Bag #6 is all about filling out the lower part of the body and making it sleek. In this case, it’s done with small curved panels, giving off that “inches from the ground” vibe. When you consider the McLaren, it uses panels without the same finished edge. It looks low to the ground until you look at the Mercedes. Much better!

Although placing the stickers is a pain, the way they blend together along the side of the vehicle is nice. The fact that there are very few flat/straight lines in this model is really starting to show. It’s also at this point that we complete the seat for the driver. Considering that the seat for the McLaren is just a curved panel, this goes way beyond that.

Turning our attention to the nose of the car, we find ourselves utilizing another new panel. Two, actually. Sandwiched between large curved panels are ones that are half the size. With the help of stickers, it gives the illusion that there are more layers there than there really are.

On the vehicle this looks really nice. A few of the very limited System elements in the set are used for the tip of the nose, including a couple of the newer quarter round bricks. It looks good, but does have the downside of falling off easily.

The rest of the front panels are also put into place at this time. The smaller panels at the front represent one of the only straight lines in the set, but it’s blended with the curved upper portion well enough that it hides how flat it is.

Nearing the end of the build process, we add the airbox that sits just above the cockpit. At its peak, above what represents the car’s camera, is the steering knob. Some collectors will probably think this looks ghastly. It depends on whether you care more about the play or display aspect of the kit, but it is easy to remove for those who hate it.

To finish up the cockpit, we add a soft axle for the halo and some mirrors. Notably absent from the front end is the number 44. This must be LEGO’s attempt to make it more about the car and less about the driver.

Much like the PEUGEOT Le Mans Hybrid Hypercar, the back is built as a removeable chunk so that you can lift it to see inside. Pictures don’t do the best job of showing how it blends together fairly well – considering it’s LEGO. A giant rotor sits at the center, like the McLaren, although they are quite different otherwise. A minor gripe (or not so minor for some) is that it was impossible to get the stickers aligned in such a way that all the stars fit together perfectly. It’s mostly not noticeable, but it may drive you nuts while putting them on.

Under the cover you can see the whole engine and differential. The assembly gets lined up with axle pins, and is a very tempting location to pick up the vehicle. Obviously, this not ideal, but there is enough meat in the middle of the car to use as a handhold if you remember to use it.

It’s also at this final stage that we add on the wheels, which consist of some new parts! Altogether these are better executed than the McLaren. Firstly, the smooth tires are far more fitting. There are also new smooth hubcaps, and printed 1×1 round tiles to top them off. The actual car does have a white band around the outside of the tires, notably absent here. However, they’re on the rubber, so it makes sense that wouldn’t be carried through to the LEGO version.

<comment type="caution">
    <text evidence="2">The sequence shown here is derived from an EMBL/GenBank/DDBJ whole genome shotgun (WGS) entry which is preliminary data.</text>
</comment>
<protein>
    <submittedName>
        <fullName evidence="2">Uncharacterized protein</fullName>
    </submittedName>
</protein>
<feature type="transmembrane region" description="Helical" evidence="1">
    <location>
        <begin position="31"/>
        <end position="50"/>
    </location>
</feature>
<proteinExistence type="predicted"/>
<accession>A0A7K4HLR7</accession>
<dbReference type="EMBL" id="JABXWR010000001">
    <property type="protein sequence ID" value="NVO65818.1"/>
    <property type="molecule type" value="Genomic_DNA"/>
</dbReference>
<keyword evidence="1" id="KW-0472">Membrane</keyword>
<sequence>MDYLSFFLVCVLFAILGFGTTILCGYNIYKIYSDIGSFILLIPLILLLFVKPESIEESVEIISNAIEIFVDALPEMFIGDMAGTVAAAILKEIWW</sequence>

With the tires on we can test the suspension. There is a decent bit of flex there, and you can see in the GIF below where the panel edges land when it bottoms out.

The same goes for the front end. The fenders above the wheels seem to be a bit smaller in the real thing, but it’s close enough given that it’s within the confines of LEGO.

As for the steering, nothing seems to be lost along the way in terms of radius. It’s not a large turning radius, but seems reasonably accurate.

The completed model

Once finished, we have a pretty slick model that makes good use of the new elements. The black makes it look like a dark horse for the race track. It’s a nice counter to the bright McLaren and other vehicles within the Technic line in recent history.

Approaching from the front or back makes it look equally wicked.

And apart from the steering knob, the cockpit area, including the panels just outside of it, seems to be fairly well executed. There are plenty of minor things to call out in the seams, and I’m sure avid F1 fans will, but for the casual fan, the designers have done a pretty good job.

Conclusions and recommendations

Initially, this wasn’t meant to be a side-by-side comparison of the McLaren and the Mercedes, but it’s hard not to compare the two. Ultimately, this car makes the McLaren look chunky and squared. The Mercedes does a much better job of showing off the clean lines of an F1 racecar. There are so many similarities, yet there are strong differences for the better. However, the price is even more painful. With 210 more pieces, you would expect a little more detail and bit of a higher cost, but not $40 more. That’s insane! You can probably thank all the sponsor logos for that.

Honestly, it’s a tough call on this one. I like the look sooooo much better than the McLaren, but I hate the price. As far as the build process goes, sure, I’d recommend it to a fan of fast cars. It was fun. But I’m not sure it was so fun that it makes the price worth it.

Are you a Technic fan? Yes? Well guess what! We have a ton of Technic reviews coming up. Keep an eye on our main page, or check out our reviews archive!

The LEGO Technic 42171 Mercedes-AMG F1 W14 E Performance will be available March 1st and retail for  US $219.99 | CAN $289.99 | UK £189.99.

The LEGO Group sent The Brothers Brick an early copy of this set for review. Providing TBB with products for review guarantees neither coverage nor positive reviews.